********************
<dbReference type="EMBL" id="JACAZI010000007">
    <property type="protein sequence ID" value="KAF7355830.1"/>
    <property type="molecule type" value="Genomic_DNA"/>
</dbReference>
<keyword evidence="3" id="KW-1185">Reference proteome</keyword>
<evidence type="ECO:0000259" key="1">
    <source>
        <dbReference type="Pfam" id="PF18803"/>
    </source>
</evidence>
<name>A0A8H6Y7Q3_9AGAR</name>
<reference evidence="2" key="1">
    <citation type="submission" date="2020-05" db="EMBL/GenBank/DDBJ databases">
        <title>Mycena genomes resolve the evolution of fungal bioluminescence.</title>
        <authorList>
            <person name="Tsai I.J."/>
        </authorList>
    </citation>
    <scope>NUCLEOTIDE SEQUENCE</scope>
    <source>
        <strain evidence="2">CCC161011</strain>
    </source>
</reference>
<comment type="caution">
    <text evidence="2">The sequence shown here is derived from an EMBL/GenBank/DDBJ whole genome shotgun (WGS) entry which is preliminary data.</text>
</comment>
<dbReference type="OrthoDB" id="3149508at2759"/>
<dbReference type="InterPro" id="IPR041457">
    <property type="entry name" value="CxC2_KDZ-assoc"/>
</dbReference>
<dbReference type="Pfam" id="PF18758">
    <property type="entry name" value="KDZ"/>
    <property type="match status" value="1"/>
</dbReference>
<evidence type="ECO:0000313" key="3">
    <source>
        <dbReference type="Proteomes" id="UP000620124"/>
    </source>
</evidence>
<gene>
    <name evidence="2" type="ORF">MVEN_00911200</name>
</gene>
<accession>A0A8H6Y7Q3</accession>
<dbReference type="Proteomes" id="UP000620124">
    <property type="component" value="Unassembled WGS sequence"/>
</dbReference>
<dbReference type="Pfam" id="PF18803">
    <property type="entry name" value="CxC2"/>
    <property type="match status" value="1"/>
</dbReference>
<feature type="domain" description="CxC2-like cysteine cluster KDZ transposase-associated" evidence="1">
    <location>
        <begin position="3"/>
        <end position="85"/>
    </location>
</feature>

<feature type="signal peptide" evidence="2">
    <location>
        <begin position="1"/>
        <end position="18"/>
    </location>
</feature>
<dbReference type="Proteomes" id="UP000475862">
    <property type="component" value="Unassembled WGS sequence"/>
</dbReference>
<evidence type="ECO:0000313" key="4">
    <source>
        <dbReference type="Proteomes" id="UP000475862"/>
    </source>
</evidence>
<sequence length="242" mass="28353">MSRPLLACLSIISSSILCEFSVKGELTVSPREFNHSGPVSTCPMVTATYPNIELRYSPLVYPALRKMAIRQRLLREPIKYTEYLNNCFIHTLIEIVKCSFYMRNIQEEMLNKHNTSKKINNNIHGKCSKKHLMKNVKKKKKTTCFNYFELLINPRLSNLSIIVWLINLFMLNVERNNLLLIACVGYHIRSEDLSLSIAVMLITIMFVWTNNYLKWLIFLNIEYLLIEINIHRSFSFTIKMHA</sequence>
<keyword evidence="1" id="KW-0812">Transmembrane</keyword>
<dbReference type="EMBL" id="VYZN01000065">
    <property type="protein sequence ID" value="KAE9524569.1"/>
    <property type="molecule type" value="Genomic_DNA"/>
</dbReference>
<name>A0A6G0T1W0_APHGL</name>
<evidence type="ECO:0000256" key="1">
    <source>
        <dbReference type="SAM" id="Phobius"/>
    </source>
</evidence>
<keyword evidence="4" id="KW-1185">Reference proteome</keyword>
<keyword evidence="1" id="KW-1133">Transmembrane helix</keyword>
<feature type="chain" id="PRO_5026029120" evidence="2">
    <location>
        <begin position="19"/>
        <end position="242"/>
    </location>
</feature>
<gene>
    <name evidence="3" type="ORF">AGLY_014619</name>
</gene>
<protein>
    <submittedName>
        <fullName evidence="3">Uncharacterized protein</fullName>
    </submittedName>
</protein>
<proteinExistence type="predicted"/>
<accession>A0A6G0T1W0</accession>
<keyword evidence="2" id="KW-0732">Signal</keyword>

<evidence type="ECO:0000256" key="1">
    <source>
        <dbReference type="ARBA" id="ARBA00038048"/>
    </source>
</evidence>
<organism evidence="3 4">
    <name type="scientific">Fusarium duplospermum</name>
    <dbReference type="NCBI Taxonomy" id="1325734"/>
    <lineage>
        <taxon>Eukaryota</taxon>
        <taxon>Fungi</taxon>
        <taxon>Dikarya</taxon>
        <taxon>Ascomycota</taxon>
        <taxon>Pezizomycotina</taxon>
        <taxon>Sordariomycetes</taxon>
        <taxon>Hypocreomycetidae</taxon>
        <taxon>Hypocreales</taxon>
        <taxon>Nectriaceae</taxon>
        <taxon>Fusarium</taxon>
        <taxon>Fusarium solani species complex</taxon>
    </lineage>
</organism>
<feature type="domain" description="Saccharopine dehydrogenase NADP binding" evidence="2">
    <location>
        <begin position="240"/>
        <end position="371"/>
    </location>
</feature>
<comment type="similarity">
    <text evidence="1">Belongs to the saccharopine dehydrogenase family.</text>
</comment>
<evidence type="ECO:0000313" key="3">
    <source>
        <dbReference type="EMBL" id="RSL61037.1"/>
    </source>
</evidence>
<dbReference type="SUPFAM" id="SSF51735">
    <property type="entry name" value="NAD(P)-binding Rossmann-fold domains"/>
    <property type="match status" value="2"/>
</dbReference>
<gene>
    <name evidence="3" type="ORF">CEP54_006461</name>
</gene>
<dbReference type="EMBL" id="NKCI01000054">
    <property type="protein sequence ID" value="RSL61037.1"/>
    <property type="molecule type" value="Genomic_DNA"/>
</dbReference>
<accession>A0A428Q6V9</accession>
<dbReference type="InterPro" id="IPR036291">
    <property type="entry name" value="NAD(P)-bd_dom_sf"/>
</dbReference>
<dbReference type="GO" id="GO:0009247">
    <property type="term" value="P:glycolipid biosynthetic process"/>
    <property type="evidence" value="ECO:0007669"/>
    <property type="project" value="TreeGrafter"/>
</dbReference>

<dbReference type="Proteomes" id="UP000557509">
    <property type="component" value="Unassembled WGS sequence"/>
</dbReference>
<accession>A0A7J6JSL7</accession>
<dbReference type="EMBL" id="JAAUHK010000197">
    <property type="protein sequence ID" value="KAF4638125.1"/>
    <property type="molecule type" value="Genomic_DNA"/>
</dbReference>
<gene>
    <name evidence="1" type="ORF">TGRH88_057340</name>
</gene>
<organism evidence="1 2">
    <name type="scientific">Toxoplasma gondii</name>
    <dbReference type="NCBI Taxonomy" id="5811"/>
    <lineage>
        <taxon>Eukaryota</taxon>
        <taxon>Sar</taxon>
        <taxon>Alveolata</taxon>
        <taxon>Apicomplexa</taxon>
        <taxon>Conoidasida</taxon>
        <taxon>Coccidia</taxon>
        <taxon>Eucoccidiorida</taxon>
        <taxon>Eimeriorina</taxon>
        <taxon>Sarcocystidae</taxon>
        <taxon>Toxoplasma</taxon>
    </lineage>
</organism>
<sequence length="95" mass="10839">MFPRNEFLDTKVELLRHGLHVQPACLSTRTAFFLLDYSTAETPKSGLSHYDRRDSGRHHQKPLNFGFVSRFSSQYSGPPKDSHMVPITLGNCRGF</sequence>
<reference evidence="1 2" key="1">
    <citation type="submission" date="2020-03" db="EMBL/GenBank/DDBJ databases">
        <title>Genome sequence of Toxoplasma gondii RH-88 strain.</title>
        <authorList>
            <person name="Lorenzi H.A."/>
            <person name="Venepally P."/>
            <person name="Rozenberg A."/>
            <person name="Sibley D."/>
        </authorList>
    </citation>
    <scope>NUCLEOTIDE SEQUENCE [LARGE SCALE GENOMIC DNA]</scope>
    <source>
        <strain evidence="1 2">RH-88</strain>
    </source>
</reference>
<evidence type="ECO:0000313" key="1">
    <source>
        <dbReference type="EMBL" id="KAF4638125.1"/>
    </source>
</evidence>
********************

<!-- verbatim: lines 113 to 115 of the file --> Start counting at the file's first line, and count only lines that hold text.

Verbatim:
        <taxon>Dikarya</taxon>
        <taxon>Ascomycota</taxon>
        <taxon>Pezizomycotina</taxon>